No matter how you look at it, we have a long drive ahead of us today. The space between Ely and home is vast, largely empty, and unavoidable. Both of us are feeling a tad road weary as well. We can “smell the barn” as they say and really want to be home. I’ve done drives of this distance many times before, but not since the Cannonball Classic in 1999 have I done them in serial, day after day after day. Mind you this car is far more comfortable than any car I have ever driven long distances, with the possible exception of my 2007 BMW M Roadster. But comparing those two cars is very apples-to-oranges. The BMW is a modern car, built with modern materials, and most differently, it is a very small GT/sportscar. This car is a luxury coupe. Sort of a class that no longer exists. If you think about it, how many two-door cars even exist anymore, outside of the sports/muscle/pony-car realm? The traditional manufactures still make luxury cars, but all of them I can think of are four-door cars. They even have the gall to call these four-door cars “coupes” Back in the day however, two-door luxury coupes ruled the roads, like Tyrannosaurs. Cadillac Eldorados, Ford Thunderbirds, Buick Rivieras, and of course BMW 6-series, and Mercedes-Benzes such as this one. Big, V-8 power, seats that would feel at home in your living room. Indeed, a living room on wheels. Our road weariness doesn’t come from the car, so much as hotels, and that unsettled feeling that comes from staying in them. While there is a daily routine, it isn’t our daily routine. Our longing is to be home and back into our normal day to day lives.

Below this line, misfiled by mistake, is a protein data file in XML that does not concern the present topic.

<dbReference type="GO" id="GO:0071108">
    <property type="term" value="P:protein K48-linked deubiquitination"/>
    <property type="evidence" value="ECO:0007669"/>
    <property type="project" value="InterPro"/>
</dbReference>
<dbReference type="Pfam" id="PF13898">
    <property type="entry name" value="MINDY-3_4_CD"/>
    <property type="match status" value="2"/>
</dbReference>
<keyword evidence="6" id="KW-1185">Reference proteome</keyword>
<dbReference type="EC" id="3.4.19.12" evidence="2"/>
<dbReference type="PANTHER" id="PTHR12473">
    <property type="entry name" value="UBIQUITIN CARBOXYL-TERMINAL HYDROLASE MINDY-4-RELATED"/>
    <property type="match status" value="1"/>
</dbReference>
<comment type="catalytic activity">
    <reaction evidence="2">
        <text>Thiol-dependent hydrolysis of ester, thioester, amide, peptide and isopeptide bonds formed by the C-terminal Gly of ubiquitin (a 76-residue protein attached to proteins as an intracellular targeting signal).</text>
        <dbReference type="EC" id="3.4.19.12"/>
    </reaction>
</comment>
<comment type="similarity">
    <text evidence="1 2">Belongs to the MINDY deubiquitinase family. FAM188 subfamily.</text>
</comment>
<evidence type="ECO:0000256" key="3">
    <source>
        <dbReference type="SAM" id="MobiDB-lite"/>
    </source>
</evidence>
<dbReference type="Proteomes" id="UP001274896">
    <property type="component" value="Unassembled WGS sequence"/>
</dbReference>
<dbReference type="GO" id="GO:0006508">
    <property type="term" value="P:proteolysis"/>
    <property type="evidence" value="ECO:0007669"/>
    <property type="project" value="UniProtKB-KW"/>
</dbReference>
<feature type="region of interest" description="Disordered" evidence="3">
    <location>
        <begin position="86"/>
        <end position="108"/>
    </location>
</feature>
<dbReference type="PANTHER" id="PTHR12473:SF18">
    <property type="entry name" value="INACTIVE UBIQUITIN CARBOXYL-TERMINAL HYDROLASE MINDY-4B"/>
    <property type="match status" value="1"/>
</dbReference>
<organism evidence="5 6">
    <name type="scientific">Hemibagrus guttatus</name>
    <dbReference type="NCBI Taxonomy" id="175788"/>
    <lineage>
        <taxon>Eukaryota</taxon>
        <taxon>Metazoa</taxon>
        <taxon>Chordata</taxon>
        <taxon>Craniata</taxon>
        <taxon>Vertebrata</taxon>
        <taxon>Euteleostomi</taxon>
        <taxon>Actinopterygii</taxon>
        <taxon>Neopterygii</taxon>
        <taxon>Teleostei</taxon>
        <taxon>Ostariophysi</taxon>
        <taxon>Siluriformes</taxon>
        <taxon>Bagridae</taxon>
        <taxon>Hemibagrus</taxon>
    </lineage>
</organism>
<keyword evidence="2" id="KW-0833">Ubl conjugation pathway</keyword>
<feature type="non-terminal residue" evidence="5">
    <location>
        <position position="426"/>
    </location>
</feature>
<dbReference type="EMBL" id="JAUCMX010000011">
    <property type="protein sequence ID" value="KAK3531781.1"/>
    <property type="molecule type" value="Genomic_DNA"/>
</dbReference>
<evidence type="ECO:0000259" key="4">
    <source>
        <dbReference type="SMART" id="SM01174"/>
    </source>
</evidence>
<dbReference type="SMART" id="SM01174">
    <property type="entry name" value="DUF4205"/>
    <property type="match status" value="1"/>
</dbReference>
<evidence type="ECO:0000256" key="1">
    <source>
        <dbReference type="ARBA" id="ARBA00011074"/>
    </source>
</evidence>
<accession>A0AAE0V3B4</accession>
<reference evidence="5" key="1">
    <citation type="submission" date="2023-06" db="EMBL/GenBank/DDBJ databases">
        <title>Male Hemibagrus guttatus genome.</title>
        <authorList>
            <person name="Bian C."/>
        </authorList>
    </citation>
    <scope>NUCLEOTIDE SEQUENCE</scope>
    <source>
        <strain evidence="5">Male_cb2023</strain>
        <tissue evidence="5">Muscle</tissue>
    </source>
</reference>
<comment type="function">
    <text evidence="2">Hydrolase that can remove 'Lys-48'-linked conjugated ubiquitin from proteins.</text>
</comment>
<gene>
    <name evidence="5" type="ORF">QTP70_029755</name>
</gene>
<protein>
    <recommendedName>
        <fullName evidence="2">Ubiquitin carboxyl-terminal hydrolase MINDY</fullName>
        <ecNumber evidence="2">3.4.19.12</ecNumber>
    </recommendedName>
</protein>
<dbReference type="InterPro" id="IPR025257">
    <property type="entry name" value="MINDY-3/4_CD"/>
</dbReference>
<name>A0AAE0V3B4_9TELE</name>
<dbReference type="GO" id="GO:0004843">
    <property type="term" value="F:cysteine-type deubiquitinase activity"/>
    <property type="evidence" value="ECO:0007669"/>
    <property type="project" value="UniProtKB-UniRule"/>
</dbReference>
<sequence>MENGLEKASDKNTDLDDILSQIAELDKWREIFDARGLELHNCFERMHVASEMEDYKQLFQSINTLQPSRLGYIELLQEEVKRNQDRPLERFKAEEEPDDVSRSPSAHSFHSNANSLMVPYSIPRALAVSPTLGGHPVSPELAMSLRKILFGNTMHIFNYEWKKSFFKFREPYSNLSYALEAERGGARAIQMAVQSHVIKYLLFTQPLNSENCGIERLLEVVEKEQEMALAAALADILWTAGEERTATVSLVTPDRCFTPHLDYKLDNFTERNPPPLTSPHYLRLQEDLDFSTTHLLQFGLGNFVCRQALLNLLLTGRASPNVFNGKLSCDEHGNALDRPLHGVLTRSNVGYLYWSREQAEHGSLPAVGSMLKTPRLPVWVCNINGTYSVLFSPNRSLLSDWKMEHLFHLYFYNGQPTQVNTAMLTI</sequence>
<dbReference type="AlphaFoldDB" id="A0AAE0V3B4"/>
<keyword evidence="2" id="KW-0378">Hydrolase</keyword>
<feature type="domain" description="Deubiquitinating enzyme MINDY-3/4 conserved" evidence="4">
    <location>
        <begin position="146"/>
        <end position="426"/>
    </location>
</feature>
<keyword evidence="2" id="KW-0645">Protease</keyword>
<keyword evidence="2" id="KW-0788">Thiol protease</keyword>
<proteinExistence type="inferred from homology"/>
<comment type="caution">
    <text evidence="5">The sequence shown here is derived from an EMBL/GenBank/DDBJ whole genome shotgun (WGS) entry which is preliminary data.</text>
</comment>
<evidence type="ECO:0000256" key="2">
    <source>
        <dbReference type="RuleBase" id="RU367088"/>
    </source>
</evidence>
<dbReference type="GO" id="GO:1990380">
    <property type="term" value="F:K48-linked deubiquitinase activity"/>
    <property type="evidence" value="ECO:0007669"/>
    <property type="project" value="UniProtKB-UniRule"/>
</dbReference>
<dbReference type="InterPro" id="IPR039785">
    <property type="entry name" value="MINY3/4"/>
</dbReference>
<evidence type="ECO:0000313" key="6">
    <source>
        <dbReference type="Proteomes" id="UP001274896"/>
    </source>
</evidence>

If you are at all familiar with the region displayed above, you know there is a whole lot of nothing along that route. The largest towns along the way are Winnemucca (~9000 people), Burns (~3000 people), Battle Mountain (~2000 people), and Eureka (~900 people). The area between Winnemucca and Burns is vast, and once to Burns, we’re just two and a half hours from home.